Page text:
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ERIC Number: EJ776015
Record Type: Journal
Publication Date: 2007
Pages: 29
Abstractor: Author
Reference Count: 41
ISSN: ISSN-0267-6583
Japanese Speakers' Second Language Chinese Wh-Questions: A Lexical Morphological Feature Deficit Account
Yuan, Boping
Second Language Research, v23 n3 p329-357 2007
In this article, an empirical study of how Chinese wh-questions are mentally represented in Japanese speakers' grammars of Chinese as a second language (L2) is reported. Both Chinese and Japanese are generally considered "wh-in-situ" languages in which a wh-word is allowed to remain in its base-generated position, and both languages use question particles to mark questions. It is assumed that C[superscript 0] in wh-questions is essentially ambiguous and unvalued and that unvalued C[superscript 0] must be valued. In Chinese, the wh-particle "ne" values C[superscript 0] with [+Q, +wh] features, which licenses the wh-word "in situ." As a result, no wh-movement is necessary and Subjacency becomes irrelevant. Japanese also employs question particles, such as "ka" or "no." However, they are "defective" in the sense that they can only value the ambiguous C[superscript 0] as [+Q] and they are unable to specify the question as to whether it is [+yes/no] or [+wh]. To value C[superscript 0] as a head with [+wh], a wh-operator in a wh-word inside the sentence has to raise overtly to C[superscript 0]. The results of an acceptability judgement task show that although the Japanese speakers respond in a broadly target-like way, the lexical morphological feature [+wh] of the particle "ne" in their L2 Chinese lexicons is permanently deficient, which leads to variability in their intuitions about Chinese wh-questions. A lexical morphological feature deficit account for the results is proposed, and it is suggested that the lexical morphology-syntax interface can be a source of variability in L2 acquisition. (Contains 8 tables and 24 footnotes.)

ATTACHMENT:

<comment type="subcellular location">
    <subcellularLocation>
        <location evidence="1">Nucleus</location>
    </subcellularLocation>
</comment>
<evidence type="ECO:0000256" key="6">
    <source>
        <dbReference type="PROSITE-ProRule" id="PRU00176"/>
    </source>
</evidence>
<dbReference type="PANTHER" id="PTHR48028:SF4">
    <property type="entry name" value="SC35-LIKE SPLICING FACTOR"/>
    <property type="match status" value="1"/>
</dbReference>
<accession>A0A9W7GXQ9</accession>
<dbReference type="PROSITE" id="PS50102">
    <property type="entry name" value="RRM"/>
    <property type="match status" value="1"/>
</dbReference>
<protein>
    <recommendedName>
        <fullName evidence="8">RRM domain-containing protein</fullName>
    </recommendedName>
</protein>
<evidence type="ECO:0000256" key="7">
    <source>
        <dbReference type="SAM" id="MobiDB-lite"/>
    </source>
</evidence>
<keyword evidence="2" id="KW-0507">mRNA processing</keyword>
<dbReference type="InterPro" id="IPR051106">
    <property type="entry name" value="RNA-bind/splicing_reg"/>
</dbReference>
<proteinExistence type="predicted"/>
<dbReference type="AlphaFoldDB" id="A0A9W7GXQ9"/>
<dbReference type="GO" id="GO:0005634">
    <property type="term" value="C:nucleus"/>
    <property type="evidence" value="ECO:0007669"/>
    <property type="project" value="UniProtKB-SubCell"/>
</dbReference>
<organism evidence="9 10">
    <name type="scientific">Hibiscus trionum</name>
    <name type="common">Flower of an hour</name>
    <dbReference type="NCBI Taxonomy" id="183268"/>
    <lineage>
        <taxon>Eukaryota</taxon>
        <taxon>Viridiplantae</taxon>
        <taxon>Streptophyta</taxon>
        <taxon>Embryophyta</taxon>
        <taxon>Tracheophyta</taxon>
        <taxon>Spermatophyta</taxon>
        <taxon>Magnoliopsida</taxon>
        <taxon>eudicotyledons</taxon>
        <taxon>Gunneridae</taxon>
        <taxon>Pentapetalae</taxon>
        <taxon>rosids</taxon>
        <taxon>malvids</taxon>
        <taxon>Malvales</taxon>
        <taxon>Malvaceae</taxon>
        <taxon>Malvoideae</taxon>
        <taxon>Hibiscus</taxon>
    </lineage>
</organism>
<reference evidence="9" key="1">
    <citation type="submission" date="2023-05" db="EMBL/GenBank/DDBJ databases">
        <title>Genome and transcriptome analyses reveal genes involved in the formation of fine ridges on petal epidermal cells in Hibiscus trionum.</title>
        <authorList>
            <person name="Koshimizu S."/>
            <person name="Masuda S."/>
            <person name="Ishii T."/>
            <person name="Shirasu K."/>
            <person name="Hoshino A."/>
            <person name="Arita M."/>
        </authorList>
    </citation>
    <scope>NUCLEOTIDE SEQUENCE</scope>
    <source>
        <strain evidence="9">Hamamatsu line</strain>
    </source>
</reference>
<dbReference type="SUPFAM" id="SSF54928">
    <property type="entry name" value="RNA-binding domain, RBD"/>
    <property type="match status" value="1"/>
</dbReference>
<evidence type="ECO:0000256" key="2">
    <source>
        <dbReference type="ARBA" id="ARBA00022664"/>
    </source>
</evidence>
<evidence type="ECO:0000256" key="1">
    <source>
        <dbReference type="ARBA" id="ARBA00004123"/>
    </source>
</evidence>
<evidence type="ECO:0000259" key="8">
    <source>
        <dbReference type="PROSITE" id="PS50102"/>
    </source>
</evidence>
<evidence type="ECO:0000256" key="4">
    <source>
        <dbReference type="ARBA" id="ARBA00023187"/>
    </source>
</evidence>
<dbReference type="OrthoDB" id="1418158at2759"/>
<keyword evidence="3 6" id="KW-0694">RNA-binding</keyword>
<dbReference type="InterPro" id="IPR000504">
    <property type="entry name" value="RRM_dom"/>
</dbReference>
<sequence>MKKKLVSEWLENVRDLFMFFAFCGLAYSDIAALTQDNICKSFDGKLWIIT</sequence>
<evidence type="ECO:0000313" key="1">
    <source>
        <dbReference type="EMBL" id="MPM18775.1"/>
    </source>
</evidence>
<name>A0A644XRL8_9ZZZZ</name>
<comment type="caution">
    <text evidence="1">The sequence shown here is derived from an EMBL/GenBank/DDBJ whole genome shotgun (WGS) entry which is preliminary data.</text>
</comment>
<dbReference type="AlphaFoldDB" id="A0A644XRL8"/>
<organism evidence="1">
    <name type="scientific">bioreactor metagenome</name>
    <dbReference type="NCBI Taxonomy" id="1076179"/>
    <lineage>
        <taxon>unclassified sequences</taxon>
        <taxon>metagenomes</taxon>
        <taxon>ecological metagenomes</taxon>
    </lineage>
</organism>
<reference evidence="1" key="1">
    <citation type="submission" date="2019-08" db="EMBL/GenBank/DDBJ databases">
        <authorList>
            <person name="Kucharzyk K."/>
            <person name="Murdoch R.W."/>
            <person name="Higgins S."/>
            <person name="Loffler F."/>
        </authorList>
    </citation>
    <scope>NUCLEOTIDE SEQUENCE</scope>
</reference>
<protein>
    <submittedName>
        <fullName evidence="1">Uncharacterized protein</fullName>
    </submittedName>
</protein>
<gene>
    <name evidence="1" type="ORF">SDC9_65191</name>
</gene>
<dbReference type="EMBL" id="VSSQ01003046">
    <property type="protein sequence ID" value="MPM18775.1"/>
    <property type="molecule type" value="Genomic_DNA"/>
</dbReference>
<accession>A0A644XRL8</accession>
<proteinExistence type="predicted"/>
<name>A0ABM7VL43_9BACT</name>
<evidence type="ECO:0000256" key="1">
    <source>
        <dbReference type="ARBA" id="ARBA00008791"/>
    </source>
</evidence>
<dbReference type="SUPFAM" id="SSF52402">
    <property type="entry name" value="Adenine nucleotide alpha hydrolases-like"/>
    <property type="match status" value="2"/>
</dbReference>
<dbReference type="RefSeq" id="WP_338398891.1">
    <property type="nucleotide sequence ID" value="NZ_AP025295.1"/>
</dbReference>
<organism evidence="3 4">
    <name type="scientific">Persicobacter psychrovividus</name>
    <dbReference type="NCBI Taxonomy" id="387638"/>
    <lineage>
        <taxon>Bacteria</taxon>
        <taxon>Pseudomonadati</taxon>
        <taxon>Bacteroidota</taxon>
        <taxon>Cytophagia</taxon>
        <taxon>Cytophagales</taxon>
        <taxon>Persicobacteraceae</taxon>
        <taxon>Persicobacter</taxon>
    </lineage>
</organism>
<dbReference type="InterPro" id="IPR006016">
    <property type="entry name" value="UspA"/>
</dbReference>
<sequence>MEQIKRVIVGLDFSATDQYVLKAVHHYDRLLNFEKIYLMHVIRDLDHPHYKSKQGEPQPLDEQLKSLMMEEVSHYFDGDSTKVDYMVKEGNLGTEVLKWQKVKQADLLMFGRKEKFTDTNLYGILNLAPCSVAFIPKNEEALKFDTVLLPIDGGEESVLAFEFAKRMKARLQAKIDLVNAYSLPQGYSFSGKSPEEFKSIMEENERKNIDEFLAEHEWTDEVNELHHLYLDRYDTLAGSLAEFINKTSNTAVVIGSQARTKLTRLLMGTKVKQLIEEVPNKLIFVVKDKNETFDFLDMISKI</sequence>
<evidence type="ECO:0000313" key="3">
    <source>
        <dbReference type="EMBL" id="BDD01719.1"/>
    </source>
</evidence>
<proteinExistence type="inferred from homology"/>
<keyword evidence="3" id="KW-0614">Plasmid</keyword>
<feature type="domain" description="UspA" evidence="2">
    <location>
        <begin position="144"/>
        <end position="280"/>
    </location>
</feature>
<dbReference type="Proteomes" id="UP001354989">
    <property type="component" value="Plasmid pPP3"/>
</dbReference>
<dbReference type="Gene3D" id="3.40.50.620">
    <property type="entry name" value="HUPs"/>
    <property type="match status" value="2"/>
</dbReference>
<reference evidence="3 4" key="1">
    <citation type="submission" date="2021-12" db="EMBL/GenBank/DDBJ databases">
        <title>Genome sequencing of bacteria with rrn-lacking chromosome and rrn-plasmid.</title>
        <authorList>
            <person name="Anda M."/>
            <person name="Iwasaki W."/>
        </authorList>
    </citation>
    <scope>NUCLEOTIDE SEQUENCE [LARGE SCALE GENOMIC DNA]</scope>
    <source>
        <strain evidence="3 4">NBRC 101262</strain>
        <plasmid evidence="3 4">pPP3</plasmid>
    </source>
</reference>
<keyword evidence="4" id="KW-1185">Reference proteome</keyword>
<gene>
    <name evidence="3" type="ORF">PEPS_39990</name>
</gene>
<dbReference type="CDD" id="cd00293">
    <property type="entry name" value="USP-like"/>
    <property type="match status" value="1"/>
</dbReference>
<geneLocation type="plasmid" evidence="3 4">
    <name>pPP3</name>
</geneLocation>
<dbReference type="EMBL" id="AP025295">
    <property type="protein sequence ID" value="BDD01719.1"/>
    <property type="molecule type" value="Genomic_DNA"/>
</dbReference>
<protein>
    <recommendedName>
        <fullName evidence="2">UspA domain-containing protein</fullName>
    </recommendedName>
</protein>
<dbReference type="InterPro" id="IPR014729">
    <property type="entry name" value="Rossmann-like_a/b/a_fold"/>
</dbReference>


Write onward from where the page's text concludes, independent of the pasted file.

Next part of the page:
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Publication Type: Journal Articles; Reports - Research
Education Level: N/A
Audience: N/A
Language: English
Sponsor: N/A
Authoring Institution: N/A